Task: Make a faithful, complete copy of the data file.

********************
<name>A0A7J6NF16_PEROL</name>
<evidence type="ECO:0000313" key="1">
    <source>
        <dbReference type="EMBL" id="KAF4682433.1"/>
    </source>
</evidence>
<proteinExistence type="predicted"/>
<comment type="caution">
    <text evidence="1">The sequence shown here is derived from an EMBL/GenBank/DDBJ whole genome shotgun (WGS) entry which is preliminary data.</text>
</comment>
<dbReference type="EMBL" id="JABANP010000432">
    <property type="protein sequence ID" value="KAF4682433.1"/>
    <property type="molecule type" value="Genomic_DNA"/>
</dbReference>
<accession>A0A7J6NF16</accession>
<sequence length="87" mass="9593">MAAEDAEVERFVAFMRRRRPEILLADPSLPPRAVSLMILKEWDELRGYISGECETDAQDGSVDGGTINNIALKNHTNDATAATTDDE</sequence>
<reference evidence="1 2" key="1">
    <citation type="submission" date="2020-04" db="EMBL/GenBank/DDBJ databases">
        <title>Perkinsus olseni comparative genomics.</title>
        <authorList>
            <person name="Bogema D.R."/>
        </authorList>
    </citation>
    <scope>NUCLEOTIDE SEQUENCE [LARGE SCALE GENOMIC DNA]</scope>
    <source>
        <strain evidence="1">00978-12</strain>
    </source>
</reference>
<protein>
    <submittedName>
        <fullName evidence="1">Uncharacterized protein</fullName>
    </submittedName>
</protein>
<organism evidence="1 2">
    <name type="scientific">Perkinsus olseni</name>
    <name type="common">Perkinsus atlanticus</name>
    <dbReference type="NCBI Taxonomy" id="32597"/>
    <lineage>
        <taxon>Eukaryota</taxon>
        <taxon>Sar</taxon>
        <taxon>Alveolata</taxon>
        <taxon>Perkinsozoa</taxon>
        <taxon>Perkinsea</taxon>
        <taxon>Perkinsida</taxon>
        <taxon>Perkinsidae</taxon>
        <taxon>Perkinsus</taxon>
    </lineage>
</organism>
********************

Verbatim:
<name>A0A7J6NF16_PEROL</name>
<evidence type="ECO:0000313" key="1">
    <source>
        <dbReference type="EMBL" id="KAF4682433.1"/>
    </source>
</evidence>
<proteinExistence type="predicted"/>
<comment type="caution">
    <text evidence="1">The sequence shown here is derived from an EMBL/GenBank/DDBJ whole genome shotgun (WGS) entry which is preliminary data.</text>
</comment>
<dbReference type="EMBL" id="JABANP010000432">
    <property type="protein sequence ID" value="KAF4682433.1"/>
    <property type="molecule type" value="Genomic_DNA"/>
</dbReference>
<accession>A0A7J6NF16</accession>
<sequence length="87" mass="9593">MAAEDAEVERFVAFMRRRRPEILLADPSLPPRAVSLMILKEWDELRGYISGECETDAQDGSVDGGTINNIALKNHTNDATAATTDDE</sequence>
<reference evidence="1 2" key="1">
    <citation type="submission" date="2020-04" db="EMBL/GenBank/DDBJ databases">
        <title>Perkinsus olseni comparative genomics.</title>
        <authorList>
            <person name="Bogema D.R."/>
        </authorList>
    </citation>
    <scope>NUCLEOTIDE SEQUENCE [LARGE SCALE GENOMIC DNA]</scope>
    <source>
        <strain evidence="1">00978-12</strain>
    </source>
</reference>
<protein>
    <submittedName>
        <fullName evidence="1">Uncharacterized protein</fullName>
    </submittedName>
</protein>
<organism evidence="1 2">
    <name type="scientific">Perkinsus olseni</name>
    <name type="common">Perkinsus atlanticus</name>
    <dbReference type="NCBI Taxonomy" id="32597"/>
    <lineage>
        <taxon>Eukaryota</taxon>
        <taxon>Sar</taxon>
        <taxon>Alveolata</taxon>
        <taxon>Perkinsozoa</taxon>
        <taxon>Perkinsea</taxon>
        <taxon>Perkinsida</taxon>
        <taxon>Perkinsidae</taxon>
        <taxon>Perkinsus</taxon>
    </lineage>
</organism>